WILLCOX — The Willcox Chamber of Commerce and Agriculture bade adieu to the Wings Over Willcox Birding and Nature Festival last Thursday.
Chamber officials met with Homer Hansen, of Wings Over Willcox, who informed the chamber that the festival volunteers have created the Willcox Nature Association, a 501c3 nonprofit organization. Hansen also requested the chamber to release all assets, trade names, registrations administrative documents and all ownership of Wings Over Willcox to the Willcox Nature Association.
The board approved the request unanimously.
Hansen told the chamber he had been involved with Wings Over Willcox for a long time, as well as the chamber. However, the trade name of Wings Over Willcox expired May 13, so the new nonprofit was formed.
“We went ahead and formed the Willcox Nature Association, so that’s kind of like an umbrella 501c3,” Hansen said. “We formed it, filed it; it’s approved. We gotta get the stuff run through the paper. But nonetheless, we are an existing 501c3. It’s valid and approved by the state, so we have an entity.”
The existing Chamber of Commerce board agreed to give whatever funds that belong to the Wings Over Willcox Festival to the new association, as well as whatever domain names and assets are needed by the festival.
WILLCOX — More elbow room, more award-winning wines and perfect weather made the Spring 2019 Wine Festival different from years past.
According to the Cochise Graham Wine Council, the festival averaged about 6,000 attendees per festival in 2018. According to Mike Pigford, one of the coordinators of the festival, Saturday’s festival attendance was a record-breaker: more than 3,500 total attendance, with 1,600 wine tasters. However, the wind on Sunday was unfortunate for the festival, and Pigford attributed the wind to Sunday’s lower attendance. According to Pigford, approximately 5,550 people attended the two-day spring festival.
The Cochise Graham Wine Council chose to make this spring festival massively different by closing off the 100 block of East Maley Street, the 100 block of North Railroad and the 100 block of South Railroad. Railroad Park, however, was still used.
“I’ve been to multiple wine festivals, multiple wineries. Some aren’t here, and I was really hoping it would be. It’s bigger than the last one I went to by two blocks. It’s (the spring festival) gotten bigger,” festivalgoer Ariel Jurado said. “Here it’s grown. I like the wine. That’s the highlight, the wine. I think they could probably have a few more food options, but I do have to say that Isabel’s (South of the Border restaurant) is 10 stars.”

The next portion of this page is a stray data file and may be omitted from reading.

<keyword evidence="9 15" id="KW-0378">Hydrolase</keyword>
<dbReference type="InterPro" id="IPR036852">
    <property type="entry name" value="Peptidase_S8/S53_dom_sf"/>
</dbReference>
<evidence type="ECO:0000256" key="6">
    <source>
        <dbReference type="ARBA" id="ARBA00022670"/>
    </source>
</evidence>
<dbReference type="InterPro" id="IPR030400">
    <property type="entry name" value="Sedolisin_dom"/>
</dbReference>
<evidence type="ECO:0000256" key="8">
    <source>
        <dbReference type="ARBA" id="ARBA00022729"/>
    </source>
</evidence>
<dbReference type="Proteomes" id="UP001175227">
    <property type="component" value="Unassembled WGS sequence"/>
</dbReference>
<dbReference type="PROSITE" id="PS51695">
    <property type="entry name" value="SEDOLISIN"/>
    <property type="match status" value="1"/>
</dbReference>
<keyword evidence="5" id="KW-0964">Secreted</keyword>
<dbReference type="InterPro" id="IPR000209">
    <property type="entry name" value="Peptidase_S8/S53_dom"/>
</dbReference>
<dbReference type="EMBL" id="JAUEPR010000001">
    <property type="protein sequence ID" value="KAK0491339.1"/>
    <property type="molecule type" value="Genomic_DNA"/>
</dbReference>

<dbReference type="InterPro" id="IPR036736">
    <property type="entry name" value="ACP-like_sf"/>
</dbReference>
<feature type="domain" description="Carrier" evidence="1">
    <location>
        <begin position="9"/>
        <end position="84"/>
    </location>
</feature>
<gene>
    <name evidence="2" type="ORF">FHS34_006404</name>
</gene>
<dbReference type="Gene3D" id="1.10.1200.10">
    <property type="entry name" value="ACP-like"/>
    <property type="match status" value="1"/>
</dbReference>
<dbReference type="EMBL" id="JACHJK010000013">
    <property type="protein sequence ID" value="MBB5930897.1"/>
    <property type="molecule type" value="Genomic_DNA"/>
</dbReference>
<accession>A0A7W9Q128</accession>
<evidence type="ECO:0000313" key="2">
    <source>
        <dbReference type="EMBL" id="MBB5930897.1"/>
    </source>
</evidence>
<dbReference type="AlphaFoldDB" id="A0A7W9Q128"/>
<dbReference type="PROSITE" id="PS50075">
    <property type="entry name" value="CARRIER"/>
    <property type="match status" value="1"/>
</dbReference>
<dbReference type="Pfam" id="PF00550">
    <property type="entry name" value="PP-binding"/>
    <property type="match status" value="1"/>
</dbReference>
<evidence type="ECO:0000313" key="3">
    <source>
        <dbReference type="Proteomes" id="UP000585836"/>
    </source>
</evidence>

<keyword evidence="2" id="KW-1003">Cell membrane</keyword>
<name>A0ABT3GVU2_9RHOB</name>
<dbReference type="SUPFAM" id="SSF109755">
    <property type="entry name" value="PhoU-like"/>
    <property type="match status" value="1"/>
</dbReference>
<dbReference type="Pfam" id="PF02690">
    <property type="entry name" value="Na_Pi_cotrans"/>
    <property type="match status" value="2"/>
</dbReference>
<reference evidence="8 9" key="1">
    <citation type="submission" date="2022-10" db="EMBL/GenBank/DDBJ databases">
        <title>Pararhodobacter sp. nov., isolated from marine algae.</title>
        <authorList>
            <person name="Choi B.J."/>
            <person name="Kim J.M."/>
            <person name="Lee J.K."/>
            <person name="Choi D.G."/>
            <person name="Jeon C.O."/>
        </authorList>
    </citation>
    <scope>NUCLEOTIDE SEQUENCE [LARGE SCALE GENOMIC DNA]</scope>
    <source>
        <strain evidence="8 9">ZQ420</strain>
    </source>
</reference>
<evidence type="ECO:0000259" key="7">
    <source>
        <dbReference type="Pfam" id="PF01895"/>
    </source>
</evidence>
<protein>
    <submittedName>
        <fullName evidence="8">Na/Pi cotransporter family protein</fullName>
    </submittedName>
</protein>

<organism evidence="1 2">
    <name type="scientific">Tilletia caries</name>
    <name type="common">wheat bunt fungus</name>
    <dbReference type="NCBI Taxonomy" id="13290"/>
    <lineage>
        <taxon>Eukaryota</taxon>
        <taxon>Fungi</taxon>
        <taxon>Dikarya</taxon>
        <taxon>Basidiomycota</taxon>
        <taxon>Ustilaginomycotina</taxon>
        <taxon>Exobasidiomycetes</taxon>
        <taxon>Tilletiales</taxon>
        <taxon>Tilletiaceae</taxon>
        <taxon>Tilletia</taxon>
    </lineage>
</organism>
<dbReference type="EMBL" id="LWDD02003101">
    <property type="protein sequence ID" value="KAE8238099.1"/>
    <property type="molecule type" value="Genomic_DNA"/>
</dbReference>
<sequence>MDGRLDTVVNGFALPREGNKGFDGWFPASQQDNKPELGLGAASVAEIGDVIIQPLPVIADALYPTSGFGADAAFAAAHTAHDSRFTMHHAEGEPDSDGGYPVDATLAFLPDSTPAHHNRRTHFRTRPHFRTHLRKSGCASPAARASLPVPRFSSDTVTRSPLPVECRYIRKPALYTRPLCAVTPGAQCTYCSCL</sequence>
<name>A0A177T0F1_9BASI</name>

Valerie Beckham, of Tucson, agreed.
“I love that it expanded so we see the restaurants, and there’s more seating — it’s awesome,” Beckham said.
Saturday and Sunday remained the main festival days, while the hospital fund-raising and wine competition awards dinner were on Friday.
Of the wineries in the Willcox area, the Beverage Testing Institute rated 40 wines, and the director of the institute presented the wines of the year Friday night at the dinner. This new schedule made room for a new attraction, being the event orchestrated by the Rex Allen Museum and the Willcox Historic Theater on Saturday.
“I’ll give this festival a 90,” said Rod Keeling, of Keeling Schaefer Vineyards, LLC and the Willcox Wine Country Partnership. “I’m pretty happy with it. Lots of risk because when you do something for the first time, there’s so many things you just don’t know. And I think that we overcame most of everything that could go wrong. Of course, we’d never seen it before. You can draw maps all you want; it’s kind of like plans for a house. Until it goes up, you’re not really sure what it’s going to look like. The objective of this event was not just to sell wine. The objective of this event was to create a community development event.”
Willcox Wine Country Partnership, which oversees the Willcox wine festivals, has created a partnership with the City of Willcox. City Manager Caleb Blaschke told the Range News that not only is the wine festival beneficial for the local wineries but also for local Willcox businesses.
“The Willcox Wine Festival is great for Willcox. It brings in 7,000 to 8,000 people. And it really helps our downtown businesses. This year, we closed off Maley Street, so the wine festival was able to expand. That helped a lot of our local restaurants like Isabel’s and Big Tex because now the people that are drinking wine, they have free flow back and forth to the restaurants and museums,” Blaschke said. “The wine festival is really trying hard to give back to the local economy and allow businesses to have their day. So this is some of our businesses’ best days.”
One of those businesses — Eddy Lee’s Tattoo Shop on Maley Street — reported a robust Saturday.
“This was much better than last October,” proprietor Jamie Lee said. “If it’s like this in October, I’ll participate even more.”
David Bell contributed to this report.